Culture is one of those things people often feel they have no control over. Due to the lack of perceived control, culture is often ignored as an important element worth working on.
Below are six culture building principles adapted for response teams. I am certain they can make a huge difference to your team.
Be clear about what you stand for. Your teams priorities, values, and principles will set the culture. The best way to be clear about these elements, is to regularly train team members under the understanding that ‘We are doing this exercise because it will benefit the people we serve, in this way...’ which serves to refresh the purpose and ideals of your team. People follow what you do, not just what you say.
Design your organization for what it needs to win. This includes the specific work your team must do, the capabilities you need to build, finally taking account for the career path of team members will bring this all to life. This could mean adding response capabilities and skills or possibly reducing them to ensure a stronger portfolio of key response capabilities.
Get your team right and do it quickly. For response teams, this means knowing where you need help and where you need helpers, and hiring carefully. For help, hire people who are smarter and better trained than you, while helpers should give you arms, legs and a great work ethic. If possible quickly handle hiring mistakes.
Set your standards very high. You tell people every day what meets your standards when you agree or disagree with recommendations. If you believe in your team, you will set high standards in everything you do, from training, events and callouts. A good team will step up to the challenge.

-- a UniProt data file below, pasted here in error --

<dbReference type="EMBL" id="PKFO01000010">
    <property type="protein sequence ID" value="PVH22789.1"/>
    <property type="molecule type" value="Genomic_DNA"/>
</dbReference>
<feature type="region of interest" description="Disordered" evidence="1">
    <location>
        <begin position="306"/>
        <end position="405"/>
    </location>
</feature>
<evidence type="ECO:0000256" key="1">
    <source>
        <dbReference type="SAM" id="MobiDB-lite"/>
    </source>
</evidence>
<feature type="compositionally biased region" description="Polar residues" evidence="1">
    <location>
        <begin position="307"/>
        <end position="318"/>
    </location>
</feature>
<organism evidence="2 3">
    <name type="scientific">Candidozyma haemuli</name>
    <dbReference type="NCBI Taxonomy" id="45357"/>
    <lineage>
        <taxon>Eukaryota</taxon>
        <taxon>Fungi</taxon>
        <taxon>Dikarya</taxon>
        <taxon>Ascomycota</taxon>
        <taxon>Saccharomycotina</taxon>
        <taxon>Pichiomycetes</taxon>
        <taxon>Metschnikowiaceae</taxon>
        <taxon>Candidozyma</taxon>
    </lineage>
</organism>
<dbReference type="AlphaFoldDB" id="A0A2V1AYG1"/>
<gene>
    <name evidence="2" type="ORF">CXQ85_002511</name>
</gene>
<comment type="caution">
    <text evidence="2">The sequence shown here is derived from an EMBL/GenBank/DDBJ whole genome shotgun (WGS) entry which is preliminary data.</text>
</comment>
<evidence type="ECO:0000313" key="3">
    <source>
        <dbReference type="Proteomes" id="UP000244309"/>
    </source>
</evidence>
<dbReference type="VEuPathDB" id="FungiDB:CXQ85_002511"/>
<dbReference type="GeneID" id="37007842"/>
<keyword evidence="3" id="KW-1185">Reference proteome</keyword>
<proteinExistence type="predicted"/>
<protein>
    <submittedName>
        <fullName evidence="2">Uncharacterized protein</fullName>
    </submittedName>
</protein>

Train all the time. This is simply a mind-set shift. Every interaction every day is a training event, and you can learn from it or not. Training is coaching (rather than criticizing) to improve the outcome next time. Training all the time is a hallmark of great leaders and great response teams. Training must go beyond sitting around watching instructional videos.
Do a few symbolic things to create excitement about what is important. Focus on one or two big events a year, major actions that will be meaningful to your team and other stakeholders, and make them fun as well as directional.
The right response team culture doesn’t require a cult atmosphere, but it does require a disdain for concepts like conventional wisdom and status quo. It does have to be built around ideals and give responders permission to be creative. To learn more about Decisions [D4H] download an information pack here.
Marc Healy - [D4H] Emergency Response Team Software Crew
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Response organizations must write incident reports; but most teams fail to benefit from the incident information being collected. [D4H]™ Incident Reporting helps you create incident reports in a way that actually benefits your organization.
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Low priority is often given to ensuring training and resourcing runs smoothly. [D4H]™ Personnel & Training helps you manage a response teams most expensive assets - people and their certifications.